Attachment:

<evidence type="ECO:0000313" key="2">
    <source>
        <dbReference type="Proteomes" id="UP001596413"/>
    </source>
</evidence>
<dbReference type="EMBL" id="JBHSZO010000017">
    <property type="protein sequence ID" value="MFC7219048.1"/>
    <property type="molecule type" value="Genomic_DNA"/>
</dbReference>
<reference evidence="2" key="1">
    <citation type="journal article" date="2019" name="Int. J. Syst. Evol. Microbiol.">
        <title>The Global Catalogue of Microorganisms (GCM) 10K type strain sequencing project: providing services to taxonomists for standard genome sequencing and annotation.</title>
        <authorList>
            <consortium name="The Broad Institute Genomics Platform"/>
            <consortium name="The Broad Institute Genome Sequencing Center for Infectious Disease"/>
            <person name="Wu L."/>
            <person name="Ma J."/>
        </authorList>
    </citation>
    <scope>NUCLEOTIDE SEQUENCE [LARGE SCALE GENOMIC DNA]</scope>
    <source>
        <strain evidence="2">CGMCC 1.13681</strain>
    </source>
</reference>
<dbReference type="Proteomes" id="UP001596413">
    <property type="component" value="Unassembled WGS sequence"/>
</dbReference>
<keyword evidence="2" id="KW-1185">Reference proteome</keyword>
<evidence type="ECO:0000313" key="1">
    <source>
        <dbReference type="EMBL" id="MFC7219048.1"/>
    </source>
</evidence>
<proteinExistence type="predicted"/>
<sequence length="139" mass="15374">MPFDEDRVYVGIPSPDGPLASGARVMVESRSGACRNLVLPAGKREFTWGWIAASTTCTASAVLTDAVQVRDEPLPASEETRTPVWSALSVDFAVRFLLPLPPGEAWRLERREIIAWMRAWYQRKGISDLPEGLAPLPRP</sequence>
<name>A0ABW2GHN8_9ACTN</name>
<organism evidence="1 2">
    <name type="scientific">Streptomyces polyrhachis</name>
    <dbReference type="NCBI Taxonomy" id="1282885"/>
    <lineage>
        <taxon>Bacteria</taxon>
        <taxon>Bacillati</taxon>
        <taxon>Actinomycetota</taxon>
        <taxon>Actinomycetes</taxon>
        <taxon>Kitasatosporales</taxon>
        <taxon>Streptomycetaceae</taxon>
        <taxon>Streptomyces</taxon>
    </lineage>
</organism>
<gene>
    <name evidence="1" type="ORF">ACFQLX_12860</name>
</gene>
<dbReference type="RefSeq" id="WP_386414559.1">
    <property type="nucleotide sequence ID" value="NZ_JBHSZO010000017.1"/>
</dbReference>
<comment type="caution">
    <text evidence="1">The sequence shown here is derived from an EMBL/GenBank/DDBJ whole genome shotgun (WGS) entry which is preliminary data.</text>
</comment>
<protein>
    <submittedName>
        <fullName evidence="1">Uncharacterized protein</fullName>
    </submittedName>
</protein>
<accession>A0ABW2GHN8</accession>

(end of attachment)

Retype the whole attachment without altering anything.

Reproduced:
<evidence type="ECO:0000313" key="2">
    <source>
        <dbReference type="Proteomes" id="UP001596413"/>
    </source>
</evidence>
<dbReference type="EMBL" id="JBHSZO010000017">
    <property type="protein sequence ID" value="MFC7219048.1"/>
    <property type="molecule type" value="Genomic_DNA"/>
</dbReference>
<reference evidence="2" key="1">
    <citation type="journal article" date="2019" name="Int. J. Syst. Evol. Microbiol.">
        <title>The Global Catalogue of Microorganisms (GCM) 10K type strain sequencing project: providing services to taxonomists for standard genome sequencing and annotation.</title>
        <authorList>
            <consortium name="The Broad Institute Genomics Platform"/>
            <consortium name="The Broad Institute Genome Sequencing Center for Infectious Disease"/>
            <person name="Wu L."/>
            <person name="Ma J."/>
        </authorList>
    </citation>
    <scope>NUCLEOTIDE SEQUENCE [LARGE SCALE GENOMIC DNA]</scope>
    <source>
        <strain evidence="2">CGMCC 1.13681</strain>
    </source>
</reference>
<dbReference type="Proteomes" id="UP001596413">
    <property type="component" value="Unassembled WGS sequence"/>
</dbReference>
<keyword evidence="2" id="KW-1185">Reference proteome</keyword>
<evidence type="ECO:0000313" key="1">
    <source>
        <dbReference type="EMBL" id="MFC7219048.1"/>
    </source>
</evidence>
<proteinExistence type="predicted"/>
<sequence length="139" mass="15374">MPFDEDRVYVGIPSPDGPLASGARVMVESRSGACRNLVLPAGKREFTWGWIAASTTCTASAVLTDAVQVRDEPLPASEETRTPVWSALSVDFAVRFLLPLPPGEAWRLERREIIAWMRAWYQRKGISDLPEGLAPLPRP</sequence>
<name>A0ABW2GHN8_9ACTN</name>
<organism evidence="1 2">
    <name type="scientific">Streptomyces polyrhachis</name>
    <dbReference type="NCBI Taxonomy" id="1282885"/>
    <lineage>
        <taxon>Bacteria</taxon>
        <taxon>Bacillati</taxon>
        <taxon>Actinomycetota</taxon>
        <taxon>Actinomycetes</taxon>
        <taxon>Kitasatosporales</taxon>
        <taxon>Streptomycetaceae</taxon>
        <taxon>Streptomyces</taxon>
    </lineage>
</organism>
<gene>
    <name evidence="1" type="ORF">ACFQLX_12860</name>
</gene>
<dbReference type="RefSeq" id="WP_386414559.1">
    <property type="nucleotide sequence ID" value="NZ_JBHSZO010000017.1"/>
</dbReference>
<comment type="caution">
    <text evidence="1">The sequence shown here is derived from an EMBL/GenBank/DDBJ whole genome shotgun (WGS) entry which is preliminary data.</text>
</comment>
<protein>
    <submittedName>
        <fullName evidence="1">Uncharacterized protein</fullName>
    </submittedName>
</protein>
<accession>A0ABW2GHN8</accession>